Production of Triacylglycerides from Renewable Biomass Using Oleaginous Microorganisms

Technology #14880

Questions about this technology? Ask a Technology Manager

Download Printable PDF

Image Gallery
Photograph of xylose-utilizing colonies of R. opacus on xylose-enriched agar platesGraphs depicting lipid production in Rhodococcus opacus bacterial strain MITXM-61 on substrate containing 120 g/L xylose, in a bioreactor, as a function of time. A: fatty acid content as a percent of cell dry weight (CDW). B: residual xylose and (NH4)2SO4 present in the culture supernatants. C: fatty acid production kinetics and CDW.Purification of xylose from corn stover silage. One hundred grams of corn stover silage (30 grams dry basis) was suspended in 500 ml of 1% (w/w) NaOH and heated at 90° C. (A). After 45 minutes (min) of incubation, the material was filtered (B), resuspended in 500 ml of a fresh 1% NaOH solution, and kept at 90° C. for 45 min (C). The slurry was filtered, and the residue was washed three times with 500 ml of water (D).
Kazuhiko Kurosawa
Department of Biology, MIT
Professor Anthony Sinskey
Department of Biology, MIT
External Link (
Managed By
Jon Gilbert
MIT Technology Licensing Officer
Patent Protection

Production of Triacylglycerides from Renewable Biomass Using Oleaginous Microorganisms

US Patent 9,139,855
High-cell-density batch fermentation of Rhodococcus opacus PD630 using a high glucose concentration for triacylglycerol production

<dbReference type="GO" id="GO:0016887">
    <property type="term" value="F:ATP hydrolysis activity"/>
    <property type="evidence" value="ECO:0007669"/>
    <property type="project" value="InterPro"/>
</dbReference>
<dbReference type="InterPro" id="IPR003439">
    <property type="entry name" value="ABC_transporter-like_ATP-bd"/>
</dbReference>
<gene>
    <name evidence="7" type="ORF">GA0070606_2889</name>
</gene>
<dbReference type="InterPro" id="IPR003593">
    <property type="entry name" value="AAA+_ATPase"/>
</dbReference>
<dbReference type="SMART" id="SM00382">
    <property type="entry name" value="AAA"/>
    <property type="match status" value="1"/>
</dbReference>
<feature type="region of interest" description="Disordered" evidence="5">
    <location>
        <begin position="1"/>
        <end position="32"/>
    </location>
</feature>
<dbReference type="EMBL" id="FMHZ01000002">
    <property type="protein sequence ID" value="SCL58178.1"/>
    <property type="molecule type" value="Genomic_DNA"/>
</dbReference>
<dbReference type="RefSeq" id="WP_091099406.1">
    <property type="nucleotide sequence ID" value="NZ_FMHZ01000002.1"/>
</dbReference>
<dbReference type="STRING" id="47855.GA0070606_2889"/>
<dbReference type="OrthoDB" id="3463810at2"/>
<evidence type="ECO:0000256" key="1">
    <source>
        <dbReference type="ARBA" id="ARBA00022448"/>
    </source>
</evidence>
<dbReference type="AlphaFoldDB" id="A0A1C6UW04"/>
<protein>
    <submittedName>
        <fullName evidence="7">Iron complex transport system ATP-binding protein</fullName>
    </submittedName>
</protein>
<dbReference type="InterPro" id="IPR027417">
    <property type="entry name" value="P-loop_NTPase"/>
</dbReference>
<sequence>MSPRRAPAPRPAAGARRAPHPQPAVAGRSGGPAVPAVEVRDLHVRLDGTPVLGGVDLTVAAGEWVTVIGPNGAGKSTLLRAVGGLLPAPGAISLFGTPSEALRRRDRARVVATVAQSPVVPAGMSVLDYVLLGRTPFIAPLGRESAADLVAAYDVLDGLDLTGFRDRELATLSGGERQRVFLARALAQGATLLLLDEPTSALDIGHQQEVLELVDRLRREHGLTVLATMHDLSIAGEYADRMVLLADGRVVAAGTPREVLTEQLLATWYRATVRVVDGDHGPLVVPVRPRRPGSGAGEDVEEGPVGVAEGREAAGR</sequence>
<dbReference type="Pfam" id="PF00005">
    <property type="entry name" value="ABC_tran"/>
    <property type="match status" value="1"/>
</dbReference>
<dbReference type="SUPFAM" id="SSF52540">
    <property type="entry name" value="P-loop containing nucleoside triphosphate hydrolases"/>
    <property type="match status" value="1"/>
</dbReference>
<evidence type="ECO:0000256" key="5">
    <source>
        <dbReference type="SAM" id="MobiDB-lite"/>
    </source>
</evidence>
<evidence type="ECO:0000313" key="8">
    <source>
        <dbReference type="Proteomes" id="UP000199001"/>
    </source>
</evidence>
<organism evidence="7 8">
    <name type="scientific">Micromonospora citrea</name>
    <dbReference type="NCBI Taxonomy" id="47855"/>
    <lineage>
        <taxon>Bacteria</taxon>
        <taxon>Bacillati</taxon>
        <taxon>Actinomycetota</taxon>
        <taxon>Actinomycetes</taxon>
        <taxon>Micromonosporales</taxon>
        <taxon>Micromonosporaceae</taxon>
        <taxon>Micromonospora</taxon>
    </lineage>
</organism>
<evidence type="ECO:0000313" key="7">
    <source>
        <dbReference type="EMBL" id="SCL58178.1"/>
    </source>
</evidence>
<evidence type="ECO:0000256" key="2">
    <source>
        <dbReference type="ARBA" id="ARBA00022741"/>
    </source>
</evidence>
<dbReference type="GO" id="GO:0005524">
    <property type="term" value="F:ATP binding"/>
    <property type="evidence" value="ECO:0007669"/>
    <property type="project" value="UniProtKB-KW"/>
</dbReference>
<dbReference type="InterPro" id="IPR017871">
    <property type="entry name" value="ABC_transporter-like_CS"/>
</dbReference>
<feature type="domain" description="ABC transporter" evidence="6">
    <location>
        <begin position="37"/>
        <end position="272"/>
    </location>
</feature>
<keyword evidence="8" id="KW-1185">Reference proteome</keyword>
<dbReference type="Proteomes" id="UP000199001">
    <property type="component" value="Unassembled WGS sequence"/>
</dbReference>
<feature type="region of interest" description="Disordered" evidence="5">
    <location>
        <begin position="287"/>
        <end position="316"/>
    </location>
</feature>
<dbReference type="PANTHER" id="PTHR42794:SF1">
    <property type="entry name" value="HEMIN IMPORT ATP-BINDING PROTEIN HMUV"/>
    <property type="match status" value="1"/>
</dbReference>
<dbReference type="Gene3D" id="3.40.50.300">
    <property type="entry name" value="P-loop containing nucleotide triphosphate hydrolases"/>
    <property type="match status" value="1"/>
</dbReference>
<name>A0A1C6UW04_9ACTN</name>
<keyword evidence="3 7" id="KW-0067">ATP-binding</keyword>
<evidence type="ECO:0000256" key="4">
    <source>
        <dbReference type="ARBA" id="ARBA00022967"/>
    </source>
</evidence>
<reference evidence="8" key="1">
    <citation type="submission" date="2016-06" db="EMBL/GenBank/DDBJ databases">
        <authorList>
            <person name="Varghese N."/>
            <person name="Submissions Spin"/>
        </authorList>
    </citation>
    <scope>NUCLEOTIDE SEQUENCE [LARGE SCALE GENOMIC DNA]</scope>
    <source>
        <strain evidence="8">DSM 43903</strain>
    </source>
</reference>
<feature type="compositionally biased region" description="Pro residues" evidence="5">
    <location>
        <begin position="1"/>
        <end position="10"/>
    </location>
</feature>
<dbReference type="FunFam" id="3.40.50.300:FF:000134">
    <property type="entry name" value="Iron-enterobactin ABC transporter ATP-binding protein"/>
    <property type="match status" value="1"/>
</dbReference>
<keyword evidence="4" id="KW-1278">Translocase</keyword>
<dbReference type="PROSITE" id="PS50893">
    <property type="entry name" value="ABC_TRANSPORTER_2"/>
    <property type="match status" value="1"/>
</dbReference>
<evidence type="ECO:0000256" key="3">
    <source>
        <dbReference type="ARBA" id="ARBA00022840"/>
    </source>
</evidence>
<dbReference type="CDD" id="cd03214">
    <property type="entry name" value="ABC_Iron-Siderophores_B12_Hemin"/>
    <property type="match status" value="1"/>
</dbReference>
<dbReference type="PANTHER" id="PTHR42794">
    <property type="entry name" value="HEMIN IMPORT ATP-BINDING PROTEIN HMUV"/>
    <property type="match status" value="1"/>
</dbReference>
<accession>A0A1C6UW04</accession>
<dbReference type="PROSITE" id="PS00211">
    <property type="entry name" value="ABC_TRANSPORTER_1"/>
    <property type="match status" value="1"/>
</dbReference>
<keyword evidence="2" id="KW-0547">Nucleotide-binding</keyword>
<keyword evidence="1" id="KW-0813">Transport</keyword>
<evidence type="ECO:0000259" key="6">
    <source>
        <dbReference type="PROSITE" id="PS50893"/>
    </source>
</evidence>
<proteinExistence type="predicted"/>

Journal of Biotechnology, June 2010, 147:212-218


The production of triacylglycerides (TAGs) from the fermentation of renewable biomass could serve as a cheap source of biodiesels and other fuels. 

Problem Addressed

As our planet's fossil fuel supply is quickly diminishing, microbially derived biodiesels could play an important role as a renewable energy source. While microbes have already been shown to produce TAGs from the fermentation of refined carbon sources such as gluconate or olive oil, the processes to refine these carbon sources are often labor-intensive and expensive. An invention that includes both a biodiesel-producing microbe and a simple method for a refinement of xylose sugar from renewable crop sources would make microbially derived biodiesels much more economically feasible.


This invention involves the production of TAGs containing 16-18 carbon fatty acid chains from a mutant strain of Rhodococcus opacus PD630. The mutant PD630 strain described in this invention metabolizes xylose in basic growth medium, without the addition of antibiotics such as gentamicin to induce xylose fermentation. By using a particular combination of bacterial titer, agitation speed, oxygen content, glucose concentration, nitrogen concentration, and carbon to nitrogen ratio to grow the mutant PD630 strain, TAG yield can be upwards of 50% of the total bacterial cell dry weight. Any common aerated reaction vessel can be used to grow PD630, and any common means of TAG purification can be used to harvest the TAGs. In addition to the discovery of the mutant strain of PD630, this invention also includes a simple method involving the combination of lignocellulose material derived from corn stover and sorghum silage to manufacture xylose. This method bypasses the need to use fermentation-inhibiting substances such phenols or furans, which would otherwise decrease the TAG yield. 


  • Economically feasible alternative source of renewable energy
  • Cheap, easily implemented method of TAG production from bacteria
  • Simple process to derive xylose sugar from crops 
  • >50% cell dry weight yield of TAGs